Part two – Project 2 – Research Point

Project 2 – Lens Work

“The most political decision you make is where you direct people’s eyes.”  [Wim Wenders (1997) quoted in Bromberg & Chanarin, 2008]

“Deep focus gives the eye autonomy to roam over the picture space so that the viewer is at least given the opportunity to edit the scene himself, to select the aspects of it to which he will attend.”  [Bazin (1948) quoted in Thompson & Bordwell, 2007)

Research Point – Brief:
‘Do your own research into some of the photographers mentioned in this project.

Look back at your personal archive of photography and try to find a photograph that could be used to illustrate one of the aesthetic codes discussed in Project 2….  Add the shot to your learning log and include a short caption describing how you’ve re-imagined your photograph.’

Ansel Adams (1902 – 1984), was notably one of the most famous American landscape photographers of the 20th century.  Adams primarily used large format cameras for their high-resolution.  He co-founded a group called f64 formed of 7 20th century San Francisco photographers, developed the Zone System and was one of the founders of aperture magazine.

The Zone system provided photographers with a systematic method of precisely defining the relationship between the way they visualize the photographic subject and the final results, and co-founded aperture magasine.  Put simply the system renders light subjects as light, and dark subjects as dark, according to the photographer’s visualization.

Adams used deep depth of field in his photography and on accessing the OCAs Bridgeman Education Library I came across this image which caught my eye,  “Farm workers harvesting with Mount Williamson in background, Manzanar Relocation Center, California, 1943“.  This image uses deep depth of field, you can see from the nearest worker in the foreground, right back to the majestic mountains in the background.

In contrast, Gianluca Cosci’s (1970 – ) series Panem et Circense, as referenced in the course, is an example of images that use shallow depth of field and mostly from a low viewpoint.  You can see this series from the photographers  website.  I particularly like the images where he has used a very low viewpoint and focused on small areas of the road, selecting only a small specific area to highlight to the viewer – ‘Senza Titolo #9’ and ‘Senza Titolo #10’.

‘In my practice I strive to obtain an emotive response from the viewer to highlight the increasingly oppressive presence of corporate power over not just our every day life , but also its influence in the creative process itself, where art can be perceived by corporations as just another sophisticated and subtle instrument of propaganda that can be used and manipulated at will, according to their own agenda.’    Gianluca Cosci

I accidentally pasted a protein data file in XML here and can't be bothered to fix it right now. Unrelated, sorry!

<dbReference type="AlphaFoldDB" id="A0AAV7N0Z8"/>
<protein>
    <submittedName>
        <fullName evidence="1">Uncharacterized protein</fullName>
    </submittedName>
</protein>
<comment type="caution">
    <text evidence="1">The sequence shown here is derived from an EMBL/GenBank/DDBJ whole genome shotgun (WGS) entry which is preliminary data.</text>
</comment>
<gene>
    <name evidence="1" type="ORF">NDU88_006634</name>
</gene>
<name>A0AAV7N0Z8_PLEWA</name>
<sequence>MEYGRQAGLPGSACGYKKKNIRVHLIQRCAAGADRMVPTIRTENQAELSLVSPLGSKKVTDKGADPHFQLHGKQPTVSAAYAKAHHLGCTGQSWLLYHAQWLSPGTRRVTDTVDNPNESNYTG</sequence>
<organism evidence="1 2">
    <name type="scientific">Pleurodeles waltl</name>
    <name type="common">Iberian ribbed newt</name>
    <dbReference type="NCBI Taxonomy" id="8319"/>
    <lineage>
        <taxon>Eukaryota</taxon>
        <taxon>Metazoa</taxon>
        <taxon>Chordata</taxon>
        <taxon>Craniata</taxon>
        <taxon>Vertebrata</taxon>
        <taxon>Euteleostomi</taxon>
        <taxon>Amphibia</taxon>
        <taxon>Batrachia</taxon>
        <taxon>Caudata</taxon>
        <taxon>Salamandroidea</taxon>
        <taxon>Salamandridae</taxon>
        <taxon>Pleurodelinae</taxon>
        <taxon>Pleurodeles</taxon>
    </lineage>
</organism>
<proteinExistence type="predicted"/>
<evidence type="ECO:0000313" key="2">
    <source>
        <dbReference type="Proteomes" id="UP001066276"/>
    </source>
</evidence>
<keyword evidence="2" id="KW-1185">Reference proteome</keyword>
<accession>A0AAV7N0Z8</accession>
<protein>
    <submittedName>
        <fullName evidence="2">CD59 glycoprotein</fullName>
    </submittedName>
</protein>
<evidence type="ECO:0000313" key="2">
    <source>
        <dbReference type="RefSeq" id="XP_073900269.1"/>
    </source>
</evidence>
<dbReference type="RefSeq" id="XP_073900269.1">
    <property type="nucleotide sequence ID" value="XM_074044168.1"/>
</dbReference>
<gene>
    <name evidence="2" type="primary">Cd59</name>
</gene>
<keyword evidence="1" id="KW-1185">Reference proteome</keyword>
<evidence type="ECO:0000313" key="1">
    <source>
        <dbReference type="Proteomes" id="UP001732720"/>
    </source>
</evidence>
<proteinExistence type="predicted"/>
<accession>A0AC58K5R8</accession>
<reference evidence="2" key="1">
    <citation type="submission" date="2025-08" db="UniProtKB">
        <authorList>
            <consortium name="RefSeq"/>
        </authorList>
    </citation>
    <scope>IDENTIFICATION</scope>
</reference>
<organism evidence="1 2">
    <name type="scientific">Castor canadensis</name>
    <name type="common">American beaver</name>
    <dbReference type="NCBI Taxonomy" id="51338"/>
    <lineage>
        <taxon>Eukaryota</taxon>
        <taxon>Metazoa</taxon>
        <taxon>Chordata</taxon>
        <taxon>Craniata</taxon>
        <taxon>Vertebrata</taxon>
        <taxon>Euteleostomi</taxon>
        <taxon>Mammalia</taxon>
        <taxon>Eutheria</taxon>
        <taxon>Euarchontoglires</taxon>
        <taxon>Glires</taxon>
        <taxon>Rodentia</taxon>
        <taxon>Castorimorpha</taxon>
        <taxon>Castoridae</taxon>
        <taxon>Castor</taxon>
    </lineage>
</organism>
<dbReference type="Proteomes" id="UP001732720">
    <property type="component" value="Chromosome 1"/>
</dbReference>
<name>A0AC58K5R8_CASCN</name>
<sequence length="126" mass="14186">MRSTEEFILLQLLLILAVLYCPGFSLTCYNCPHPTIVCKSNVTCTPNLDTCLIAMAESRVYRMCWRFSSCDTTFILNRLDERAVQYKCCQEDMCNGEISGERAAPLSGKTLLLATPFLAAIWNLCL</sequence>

Going off on a bit of a tangent warning!!  This quote reminded me of when I heard Edward Burtynsky talk at Photo London this year (2016) where he acknowledged that his images potentially could serve a dual purpose: 1) the Corporate to represent their achievement, in scale and size.  An image of their ‘success’, in their particular field of expertise, possibly hung proudly in their boardroom, And 2) used by environmental campaigners to show the negative impact that these companies are having on the environment with their large-scale man-made transformations of the landscape, most of which cannot be seen in their entirety except from a helicopter (which has been granted permission to fly over these sites).  All his images are impactful, his OIL series shows the scale of man’s endeavours to extract earth’s natural resources from it in an aggressive way.  Burtynsky’s images are quite often taken from a helicopter where using a large aperture doesn’t have much impact on depth of field as the photograph is being taken from so far away.

Lastly I wanted to mention Guy Bourdin (1928 – 1991) a French artist and fashion photographer, who used deep depth of field to create some strange but thought-provoking images.  You can find a wide range of his work on the internet and of the images I have seen, I note that he likes to photograph legs and shoes.  Having a person’s legs in frame in the way that he does (wearing shoes) gives a sense of unease.  There is a real body disconnect within the image because you can only see the model’s legs.  You cannot understand what the model is thinking or gain any context about this from the image, although I think that is the point and Bourdin’s images are more about aesthetics rather than the ‘why’.

Here is an image which I took using the shallow depth of field aesthetic and taken from a slightly less obvious viewpoint (ref: Cosci).  It looks like the snail is about to slide over the edge and end it all – suicide snail, and I could image the photographer (me) trying to talk the snail out of it but instinctively we know that snails are not consciously suicidal animals, but the image could also represent loneliness as he’s turned his back on the world….

_MG_0595This concludes my exercise submissions for Part 2, next stop Assignment two ‘Collecting’ – The Beginning…

Bibliography/References: 2016. – Visual Art Encyclopedia . [ONLINE] Available at: [Accessed 29 June 2016].

Gianluca Cosci – Panem et Circenses. 2016. Gianluca Cosci – Panem et Circenses. [ONLINE] Available at: [Accessed 29 June 2016].

Edward Burtynsky OIL Web Gallery. 2016. Edward Burtynsky OIL Web Gallery. [ONLINE] Available at: [Accessed 29 June 2016].


One thought on “Part two – Project 2 – Research Point

  1. Pingback: Part two – Project 1 – Exercise 2.7 | BA (Hons) Photography : A Different Perspective

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